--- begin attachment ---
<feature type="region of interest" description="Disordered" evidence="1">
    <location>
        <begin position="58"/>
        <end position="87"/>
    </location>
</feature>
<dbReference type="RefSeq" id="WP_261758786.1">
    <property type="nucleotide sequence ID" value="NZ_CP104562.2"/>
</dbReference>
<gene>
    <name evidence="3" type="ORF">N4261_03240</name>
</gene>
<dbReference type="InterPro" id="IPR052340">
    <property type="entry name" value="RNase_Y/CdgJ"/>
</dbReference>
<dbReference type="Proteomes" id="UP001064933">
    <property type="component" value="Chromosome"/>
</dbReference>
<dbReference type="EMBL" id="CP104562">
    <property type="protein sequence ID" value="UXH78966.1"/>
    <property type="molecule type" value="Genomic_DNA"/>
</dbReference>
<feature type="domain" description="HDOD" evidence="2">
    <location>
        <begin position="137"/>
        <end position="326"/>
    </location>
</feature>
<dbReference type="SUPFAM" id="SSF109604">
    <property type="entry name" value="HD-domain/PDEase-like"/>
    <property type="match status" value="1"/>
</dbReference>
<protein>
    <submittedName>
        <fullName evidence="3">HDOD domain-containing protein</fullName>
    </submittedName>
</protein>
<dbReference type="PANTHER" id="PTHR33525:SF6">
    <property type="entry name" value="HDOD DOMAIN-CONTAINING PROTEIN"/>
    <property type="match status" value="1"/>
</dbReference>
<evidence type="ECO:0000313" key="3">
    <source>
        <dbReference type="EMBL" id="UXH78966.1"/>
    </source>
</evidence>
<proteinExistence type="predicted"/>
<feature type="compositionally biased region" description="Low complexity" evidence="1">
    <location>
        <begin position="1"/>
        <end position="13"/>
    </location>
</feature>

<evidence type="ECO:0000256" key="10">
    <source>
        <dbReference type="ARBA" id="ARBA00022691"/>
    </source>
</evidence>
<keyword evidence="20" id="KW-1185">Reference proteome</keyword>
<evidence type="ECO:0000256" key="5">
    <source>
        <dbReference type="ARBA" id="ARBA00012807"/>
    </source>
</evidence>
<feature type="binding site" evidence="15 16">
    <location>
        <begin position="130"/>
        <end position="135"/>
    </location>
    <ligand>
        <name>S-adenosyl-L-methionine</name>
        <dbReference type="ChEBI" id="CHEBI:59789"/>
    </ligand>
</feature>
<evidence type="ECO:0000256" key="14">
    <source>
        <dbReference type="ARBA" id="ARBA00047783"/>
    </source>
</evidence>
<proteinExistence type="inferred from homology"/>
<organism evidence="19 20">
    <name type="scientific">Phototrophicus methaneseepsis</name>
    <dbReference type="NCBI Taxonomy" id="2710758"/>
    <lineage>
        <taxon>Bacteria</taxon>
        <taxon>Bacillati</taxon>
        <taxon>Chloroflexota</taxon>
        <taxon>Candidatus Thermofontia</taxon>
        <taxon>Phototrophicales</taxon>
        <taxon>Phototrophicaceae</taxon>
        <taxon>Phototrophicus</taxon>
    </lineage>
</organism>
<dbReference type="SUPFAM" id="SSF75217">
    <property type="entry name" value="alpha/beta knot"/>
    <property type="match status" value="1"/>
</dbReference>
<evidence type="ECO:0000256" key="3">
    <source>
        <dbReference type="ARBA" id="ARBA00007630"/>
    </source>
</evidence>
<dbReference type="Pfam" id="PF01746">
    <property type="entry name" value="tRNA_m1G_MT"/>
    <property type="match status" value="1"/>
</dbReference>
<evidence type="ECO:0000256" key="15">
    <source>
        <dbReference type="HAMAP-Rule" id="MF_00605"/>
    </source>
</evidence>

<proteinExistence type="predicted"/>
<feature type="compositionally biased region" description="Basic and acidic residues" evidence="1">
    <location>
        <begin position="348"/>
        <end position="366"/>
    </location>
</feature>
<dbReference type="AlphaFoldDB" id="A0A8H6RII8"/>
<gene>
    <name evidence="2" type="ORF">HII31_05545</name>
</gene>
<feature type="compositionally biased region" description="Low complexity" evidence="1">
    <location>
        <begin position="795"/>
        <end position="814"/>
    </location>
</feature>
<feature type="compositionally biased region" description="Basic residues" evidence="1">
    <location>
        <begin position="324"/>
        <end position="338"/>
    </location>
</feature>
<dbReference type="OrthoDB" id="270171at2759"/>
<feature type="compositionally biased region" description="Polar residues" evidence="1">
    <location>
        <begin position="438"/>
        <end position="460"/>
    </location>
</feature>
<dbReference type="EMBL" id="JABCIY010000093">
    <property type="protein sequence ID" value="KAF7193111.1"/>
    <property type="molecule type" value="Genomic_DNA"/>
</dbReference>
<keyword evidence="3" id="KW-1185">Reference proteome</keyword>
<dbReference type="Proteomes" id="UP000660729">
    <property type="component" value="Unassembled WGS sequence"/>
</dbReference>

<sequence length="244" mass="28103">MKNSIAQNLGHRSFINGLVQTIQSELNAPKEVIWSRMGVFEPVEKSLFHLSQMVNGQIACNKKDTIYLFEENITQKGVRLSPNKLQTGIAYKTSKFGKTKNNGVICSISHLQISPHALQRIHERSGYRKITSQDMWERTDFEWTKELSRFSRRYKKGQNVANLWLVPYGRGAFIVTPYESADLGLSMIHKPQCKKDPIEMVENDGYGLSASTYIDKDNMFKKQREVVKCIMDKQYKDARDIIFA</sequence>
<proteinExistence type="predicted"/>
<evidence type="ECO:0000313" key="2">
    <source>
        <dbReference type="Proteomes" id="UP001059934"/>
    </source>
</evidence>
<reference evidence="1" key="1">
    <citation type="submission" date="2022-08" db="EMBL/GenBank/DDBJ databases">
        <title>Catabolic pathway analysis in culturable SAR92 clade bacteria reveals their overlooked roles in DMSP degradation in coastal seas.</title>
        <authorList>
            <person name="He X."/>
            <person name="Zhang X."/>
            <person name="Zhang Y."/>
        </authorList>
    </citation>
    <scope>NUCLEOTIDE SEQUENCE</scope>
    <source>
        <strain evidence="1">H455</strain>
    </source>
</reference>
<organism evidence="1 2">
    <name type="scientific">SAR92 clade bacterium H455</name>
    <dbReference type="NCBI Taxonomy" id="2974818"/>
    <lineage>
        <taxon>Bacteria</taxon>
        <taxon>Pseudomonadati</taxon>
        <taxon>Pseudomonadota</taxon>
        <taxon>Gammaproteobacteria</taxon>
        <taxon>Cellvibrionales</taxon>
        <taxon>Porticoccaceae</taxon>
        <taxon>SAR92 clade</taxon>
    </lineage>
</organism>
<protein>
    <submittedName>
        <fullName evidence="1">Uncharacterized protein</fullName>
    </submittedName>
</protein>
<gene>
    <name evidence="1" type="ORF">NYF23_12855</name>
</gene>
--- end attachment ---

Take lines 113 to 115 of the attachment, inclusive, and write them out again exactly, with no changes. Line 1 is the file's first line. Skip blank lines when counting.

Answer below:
<feature type="compositionally biased region" description="Basic and acidic residues" evidence="1">
    <location>
        <begin position="348"/>